Robotic telescope BART



BART is a small aperture telescope designed for quick GRB follow-ups with response time to GCN notices as short as possible. The primary scientific goal of the telescope is to gain data about optical transients and afterglows of Gamma-Ray bursts - a simultaneous or quasi simultaneous light emission from these high-energy cosmic sources.

The telescope is located at the Atronomical Institute of the CAS at Ondøejov in the workgroup High energy astrophysics. In addition to observing the optical counterparts of GRBs, the telescope monitors other interesting sources such as supernovae, blazars, active galaxies, cataclysmic variabe stars, etc.

For optical detection of these counterparts the BART is equipped with a wide-field CCD camera with the field of view 95x63 arcminutes and resolution 1536x1024 pixels. A limiting magnitude of this camera is about 15 for a 60s exposition with possibility to detect one second flash of magnitude 10.

For more precise measurement, there is a Meade Schmidt-Cassegrain D=254mm, f=1.6m telescope with CCD camera FLI MaxCam CM2-1 with field of view 28.6x28.6 arc minutes and resolution 1024x1024 pixels. This telescope uses standard Johnson-Bessel BVRI filter set for photometry.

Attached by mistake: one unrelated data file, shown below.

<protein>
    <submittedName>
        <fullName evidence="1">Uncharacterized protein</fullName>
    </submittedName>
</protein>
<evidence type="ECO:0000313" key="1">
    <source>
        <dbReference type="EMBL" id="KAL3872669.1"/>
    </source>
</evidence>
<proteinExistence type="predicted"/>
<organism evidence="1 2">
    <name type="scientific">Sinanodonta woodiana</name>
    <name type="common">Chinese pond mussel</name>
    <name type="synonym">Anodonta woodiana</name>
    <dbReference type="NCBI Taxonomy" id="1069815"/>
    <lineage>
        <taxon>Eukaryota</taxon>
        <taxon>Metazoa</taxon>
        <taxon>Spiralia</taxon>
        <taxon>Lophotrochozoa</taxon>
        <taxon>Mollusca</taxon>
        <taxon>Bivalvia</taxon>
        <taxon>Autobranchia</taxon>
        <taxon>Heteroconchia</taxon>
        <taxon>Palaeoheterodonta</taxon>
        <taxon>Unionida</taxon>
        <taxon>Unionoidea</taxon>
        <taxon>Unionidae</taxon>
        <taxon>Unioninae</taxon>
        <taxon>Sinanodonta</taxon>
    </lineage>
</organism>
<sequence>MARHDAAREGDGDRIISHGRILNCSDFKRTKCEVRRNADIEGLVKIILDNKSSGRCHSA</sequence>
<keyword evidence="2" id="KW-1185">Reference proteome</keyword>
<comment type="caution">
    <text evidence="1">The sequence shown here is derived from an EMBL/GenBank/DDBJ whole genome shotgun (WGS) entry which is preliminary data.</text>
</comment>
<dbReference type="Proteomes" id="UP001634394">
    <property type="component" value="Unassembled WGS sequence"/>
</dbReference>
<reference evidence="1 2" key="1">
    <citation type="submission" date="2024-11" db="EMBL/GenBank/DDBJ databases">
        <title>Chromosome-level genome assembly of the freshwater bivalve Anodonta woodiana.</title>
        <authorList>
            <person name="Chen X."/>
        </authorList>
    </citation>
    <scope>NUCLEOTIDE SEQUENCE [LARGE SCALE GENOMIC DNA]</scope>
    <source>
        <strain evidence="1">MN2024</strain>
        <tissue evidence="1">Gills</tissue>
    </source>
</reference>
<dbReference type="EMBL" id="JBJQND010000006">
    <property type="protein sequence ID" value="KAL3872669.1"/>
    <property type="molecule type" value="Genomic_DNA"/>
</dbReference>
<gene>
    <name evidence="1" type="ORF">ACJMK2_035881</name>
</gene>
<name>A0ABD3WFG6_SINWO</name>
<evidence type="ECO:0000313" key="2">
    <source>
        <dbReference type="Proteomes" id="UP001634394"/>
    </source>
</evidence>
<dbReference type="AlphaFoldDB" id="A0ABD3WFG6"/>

The BART is based on Losmandy HGM Titan mount with Gemini GoTo controller which is driven via serial port from the PC. Mount is able of slew speed 6 arc degrees per second with tracking accuracy ~1arcsec.

The system is driven by Linux based PC. A controlling software RTS2 written in the C++ language has a simple terminal based interface. Taken images are immediately processed for star identification and then are stored to a database. They can be downloaded by secure copy. Users can create custom scripts to control the telescope and the camera behaviour during an observing session.

Orion Nebula (M42) taken by BART WF CCD
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